Nearly 80% of ED patients treated with opioids report side effects

  • Am J Emerg Med

  • von Kelli Whitlock Burton
  • Clinical Essentials
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Takeaway

  • Nearly 80% of ED patients who received short-term acute pain opioid treatment reported side effects similar to those experienced by patients who use opioids long-term to manage chronic pain, including constipation, nausea/vomiting, dizziness, and weakness.
  • Constipation was higher in older patients and those receiving higher-dose opioids, and nausea/vomiting and dizziness were more common in women and in patients who received oxycodone.

Why this matters

  • The majority of studies on side effects of opioid use have focused on people with chronic noncancer pain, with little data available on patients taking short-term opioids for acute pain.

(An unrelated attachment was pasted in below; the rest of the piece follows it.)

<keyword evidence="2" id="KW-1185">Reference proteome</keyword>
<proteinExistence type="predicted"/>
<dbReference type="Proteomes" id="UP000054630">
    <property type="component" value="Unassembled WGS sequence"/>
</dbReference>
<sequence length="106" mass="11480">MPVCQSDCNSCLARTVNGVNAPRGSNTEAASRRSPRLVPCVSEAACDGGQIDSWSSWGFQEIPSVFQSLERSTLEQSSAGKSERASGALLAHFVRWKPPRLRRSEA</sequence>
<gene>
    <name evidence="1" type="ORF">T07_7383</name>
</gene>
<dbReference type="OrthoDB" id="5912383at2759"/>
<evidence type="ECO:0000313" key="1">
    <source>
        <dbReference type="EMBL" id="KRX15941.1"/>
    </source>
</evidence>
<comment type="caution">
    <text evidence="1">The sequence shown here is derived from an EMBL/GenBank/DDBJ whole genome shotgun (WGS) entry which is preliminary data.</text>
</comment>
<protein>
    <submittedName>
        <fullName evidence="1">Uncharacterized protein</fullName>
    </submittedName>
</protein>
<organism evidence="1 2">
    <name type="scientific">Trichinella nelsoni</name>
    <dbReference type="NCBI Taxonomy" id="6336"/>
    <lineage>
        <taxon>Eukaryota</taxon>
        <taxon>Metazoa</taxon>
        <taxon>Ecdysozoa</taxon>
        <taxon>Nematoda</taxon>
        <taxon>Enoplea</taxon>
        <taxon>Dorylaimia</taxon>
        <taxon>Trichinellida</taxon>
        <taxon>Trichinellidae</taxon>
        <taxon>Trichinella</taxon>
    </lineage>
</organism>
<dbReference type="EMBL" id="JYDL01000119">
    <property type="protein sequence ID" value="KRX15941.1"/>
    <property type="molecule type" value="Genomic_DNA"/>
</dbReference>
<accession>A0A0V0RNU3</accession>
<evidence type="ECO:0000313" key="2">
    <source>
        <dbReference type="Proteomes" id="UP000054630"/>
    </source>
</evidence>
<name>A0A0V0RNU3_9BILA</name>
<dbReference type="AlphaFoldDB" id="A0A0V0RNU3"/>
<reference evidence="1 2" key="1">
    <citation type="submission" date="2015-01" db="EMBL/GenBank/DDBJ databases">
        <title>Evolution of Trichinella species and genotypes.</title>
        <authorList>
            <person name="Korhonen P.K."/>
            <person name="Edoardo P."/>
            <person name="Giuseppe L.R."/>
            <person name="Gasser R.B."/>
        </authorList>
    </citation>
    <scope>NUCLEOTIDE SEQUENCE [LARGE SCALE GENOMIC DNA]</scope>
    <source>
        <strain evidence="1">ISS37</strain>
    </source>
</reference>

Study design

  • Study of 386 patients with acute pain.
  • Funding: Hospital of the Sacred Heart of Montreal.

Key results

  • At 2 weeks, 80% of opioid users reported side effects.
  • Opioid use was associated with significantly higher risk for:
    • Constipation (aOR, 7.5; 95% CI, 3.1-17.9);
    • nausea/vomiting (aOR, 4.1; 95% CI, 1.8-9.5);
    • dizziness (aOR, 5.4; 95% CI, 2.2-13.2); and
    • weakness (aOR, 4.2; 95% CI, 1.6-11.0).
  • Patients aged ≥65 years (aOR, 1.9; 95% CI, 1.1-3.1) and with higher dose (>20 mg morphine equivalent vs 0: aOR, 13.3; 95% CI, 5.0-35.1) had higher risk for constipation.
  • Risk for nausea/vomiting and dizziness was significantly higher in women and patients who received oxycodone.

Limitations

  • Single-center study.

Coauthored with Antara Ghosh, PhD